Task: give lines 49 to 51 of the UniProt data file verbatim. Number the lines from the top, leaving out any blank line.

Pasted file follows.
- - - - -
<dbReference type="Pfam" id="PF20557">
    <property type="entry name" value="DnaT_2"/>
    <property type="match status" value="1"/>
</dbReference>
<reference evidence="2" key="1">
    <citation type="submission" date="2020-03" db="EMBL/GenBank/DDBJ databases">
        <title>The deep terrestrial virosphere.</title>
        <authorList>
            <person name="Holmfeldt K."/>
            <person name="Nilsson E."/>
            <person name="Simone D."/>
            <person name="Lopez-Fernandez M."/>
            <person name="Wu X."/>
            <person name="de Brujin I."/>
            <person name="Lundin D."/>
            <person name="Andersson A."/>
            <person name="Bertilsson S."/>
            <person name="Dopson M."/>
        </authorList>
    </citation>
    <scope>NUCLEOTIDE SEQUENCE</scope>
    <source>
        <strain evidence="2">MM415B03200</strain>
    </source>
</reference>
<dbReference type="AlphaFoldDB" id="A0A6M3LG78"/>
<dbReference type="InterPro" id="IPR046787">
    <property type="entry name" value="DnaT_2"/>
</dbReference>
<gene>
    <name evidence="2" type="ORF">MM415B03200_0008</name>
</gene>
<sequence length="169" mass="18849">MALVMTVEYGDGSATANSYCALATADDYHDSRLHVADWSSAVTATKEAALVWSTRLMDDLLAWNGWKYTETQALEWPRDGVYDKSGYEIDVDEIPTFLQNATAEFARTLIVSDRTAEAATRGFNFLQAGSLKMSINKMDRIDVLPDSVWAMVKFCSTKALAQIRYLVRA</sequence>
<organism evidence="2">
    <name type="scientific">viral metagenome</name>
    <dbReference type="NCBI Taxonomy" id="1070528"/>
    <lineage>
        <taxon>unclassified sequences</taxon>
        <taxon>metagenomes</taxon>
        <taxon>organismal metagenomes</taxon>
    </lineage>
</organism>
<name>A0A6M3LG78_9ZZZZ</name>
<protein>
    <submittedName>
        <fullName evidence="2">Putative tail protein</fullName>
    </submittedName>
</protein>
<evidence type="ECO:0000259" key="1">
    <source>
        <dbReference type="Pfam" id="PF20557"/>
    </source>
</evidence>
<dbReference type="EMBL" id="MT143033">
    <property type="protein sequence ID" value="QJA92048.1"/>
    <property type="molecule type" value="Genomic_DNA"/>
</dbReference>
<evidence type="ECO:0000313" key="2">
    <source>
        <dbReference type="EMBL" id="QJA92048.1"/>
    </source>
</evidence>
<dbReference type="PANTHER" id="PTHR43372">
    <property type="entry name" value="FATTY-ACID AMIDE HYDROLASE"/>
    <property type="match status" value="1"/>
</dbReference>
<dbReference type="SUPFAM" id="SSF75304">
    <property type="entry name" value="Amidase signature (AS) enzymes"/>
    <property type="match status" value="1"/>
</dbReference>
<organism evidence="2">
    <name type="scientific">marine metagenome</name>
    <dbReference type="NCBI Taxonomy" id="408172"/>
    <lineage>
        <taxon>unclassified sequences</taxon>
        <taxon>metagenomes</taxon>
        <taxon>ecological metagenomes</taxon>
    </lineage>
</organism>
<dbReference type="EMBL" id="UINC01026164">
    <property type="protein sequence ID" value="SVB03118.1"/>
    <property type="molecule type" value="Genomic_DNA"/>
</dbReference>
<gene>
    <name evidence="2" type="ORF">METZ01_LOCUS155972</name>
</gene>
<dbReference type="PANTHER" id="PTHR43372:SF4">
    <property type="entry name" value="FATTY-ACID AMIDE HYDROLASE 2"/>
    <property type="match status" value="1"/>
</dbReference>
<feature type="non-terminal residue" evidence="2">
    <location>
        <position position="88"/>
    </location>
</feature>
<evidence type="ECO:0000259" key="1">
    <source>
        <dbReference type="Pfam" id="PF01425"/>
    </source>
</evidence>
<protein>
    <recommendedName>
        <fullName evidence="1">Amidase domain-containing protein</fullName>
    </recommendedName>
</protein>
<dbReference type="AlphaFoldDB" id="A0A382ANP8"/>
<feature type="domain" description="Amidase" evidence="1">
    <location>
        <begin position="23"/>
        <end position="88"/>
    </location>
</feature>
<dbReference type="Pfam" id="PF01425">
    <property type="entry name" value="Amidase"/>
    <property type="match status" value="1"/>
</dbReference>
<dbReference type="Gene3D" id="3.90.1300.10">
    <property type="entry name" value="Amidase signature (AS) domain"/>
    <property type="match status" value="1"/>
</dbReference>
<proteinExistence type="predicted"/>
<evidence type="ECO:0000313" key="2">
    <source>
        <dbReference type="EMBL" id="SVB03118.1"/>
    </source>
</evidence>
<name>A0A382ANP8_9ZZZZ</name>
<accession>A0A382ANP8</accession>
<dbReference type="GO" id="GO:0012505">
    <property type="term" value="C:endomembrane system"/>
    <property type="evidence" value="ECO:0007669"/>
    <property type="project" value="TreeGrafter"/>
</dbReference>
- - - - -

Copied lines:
<evidence type="ECO:0000259" key="1">
    <source>
        <dbReference type="Pfam" id="PF20557"/>